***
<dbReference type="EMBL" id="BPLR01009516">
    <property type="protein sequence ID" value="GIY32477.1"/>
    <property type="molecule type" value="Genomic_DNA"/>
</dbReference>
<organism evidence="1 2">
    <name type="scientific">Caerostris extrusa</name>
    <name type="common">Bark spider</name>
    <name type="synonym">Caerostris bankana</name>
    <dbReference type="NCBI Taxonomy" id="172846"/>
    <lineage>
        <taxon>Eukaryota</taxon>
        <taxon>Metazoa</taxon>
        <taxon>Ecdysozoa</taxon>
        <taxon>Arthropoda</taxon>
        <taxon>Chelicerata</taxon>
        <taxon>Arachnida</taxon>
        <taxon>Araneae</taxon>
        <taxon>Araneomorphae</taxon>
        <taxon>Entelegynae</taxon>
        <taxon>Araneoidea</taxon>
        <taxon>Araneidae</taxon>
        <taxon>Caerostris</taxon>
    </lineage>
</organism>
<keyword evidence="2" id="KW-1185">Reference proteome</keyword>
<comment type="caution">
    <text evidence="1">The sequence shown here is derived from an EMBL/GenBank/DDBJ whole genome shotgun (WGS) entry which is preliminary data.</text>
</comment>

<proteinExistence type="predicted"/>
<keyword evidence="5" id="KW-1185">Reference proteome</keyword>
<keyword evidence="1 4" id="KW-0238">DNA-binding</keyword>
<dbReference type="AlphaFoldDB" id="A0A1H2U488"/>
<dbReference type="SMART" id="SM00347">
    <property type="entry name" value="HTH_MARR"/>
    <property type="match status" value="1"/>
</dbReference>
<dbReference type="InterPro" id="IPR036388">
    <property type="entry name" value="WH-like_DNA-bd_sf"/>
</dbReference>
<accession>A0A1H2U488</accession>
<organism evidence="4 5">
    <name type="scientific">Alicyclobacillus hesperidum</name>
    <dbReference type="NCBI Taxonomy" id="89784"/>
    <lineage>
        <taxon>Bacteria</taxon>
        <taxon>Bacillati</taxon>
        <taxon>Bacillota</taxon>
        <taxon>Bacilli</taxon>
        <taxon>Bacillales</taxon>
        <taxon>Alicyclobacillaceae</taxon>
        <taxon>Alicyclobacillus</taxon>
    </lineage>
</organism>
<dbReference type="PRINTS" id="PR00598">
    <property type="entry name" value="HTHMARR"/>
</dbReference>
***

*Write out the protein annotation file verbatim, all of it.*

<dbReference type="EMBL" id="BPLR01009516">
    <property type="protein sequence ID" value="GIY32477.1"/>
    <property type="molecule type" value="Genomic_DNA"/>
</dbReference>
<organism evidence="1 2">
    <name type="scientific">Caerostris extrusa</name>
    <name type="common">Bark spider</name>
    <name type="synonym">Caerostris bankana</name>
    <dbReference type="NCBI Taxonomy" id="172846"/>
    <lineage>
        <taxon>Eukaryota</taxon>
        <taxon>Metazoa</taxon>
        <taxon>Ecdysozoa</taxon>
        <taxon>Arthropoda</taxon>
        <taxon>Chelicerata</taxon>
        <taxon>Arachnida</taxon>
        <taxon>Araneae</taxon>
        <taxon>Araneomorphae</taxon>
        <taxon>Entelegynae</taxon>
        <taxon>Araneoidea</taxon>
        <taxon>Araneidae</taxon>
        <taxon>Caerostris</taxon>
    </lineage>
</organism>
<keyword evidence="2" id="KW-1185">Reference proteome</keyword>
<comment type="caution">
    <text evidence="1">The sequence shown here is derived from an EMBL/GenBank/DDBJ whole genome shotgun (WGS) entry which is preliminary data.</text>
</comment>

<proteinExistence type="predicted"/>
<keyword evidence="5" id="KW-1185">Reference proteome</keyword>
<keyword evidence="1 4" id="KW-0238">DNA-binding</keyword>
<dbReference type="AlphaFoldDB" id="A0A1H2U488"/>
<dbReference type="SMART" id="SM00347">
    <property type="entry name" value="HTH_MARR"/>
    <property type="match status" value="1"/>
</dbReference>
<dbReference type="InterPro" id="IPR036388">
    <property type="entry name" value="WH-like_DNA-bd_sf"/>
</dbReference>
<accession>A0A1H2U488</accession>
<organism evidence="4 5">
    <name type="scientific">Alicyclobacillus hesperidum</name>
    <dbReference type="NCBI Taxonomy" id="89784"/>
    <lineage>
        <taxon>Bacteria</taxon>
        <taxon>Bacillati</taxon>
        <taxon>Bacillota</taxon>
        <taxon>Bacilli</taxon>
        <taxon>Bacillales</taxon>
        <taxon>Alicyclobacillaceae</taxon>
        <taxon>Alicyclobacillus</taxon>
    </lineage>
</organism>
<dbReference type="PRINTS" id="PR00598">
    <property type="entry name" value="HTHMARR"/>
</dbReference>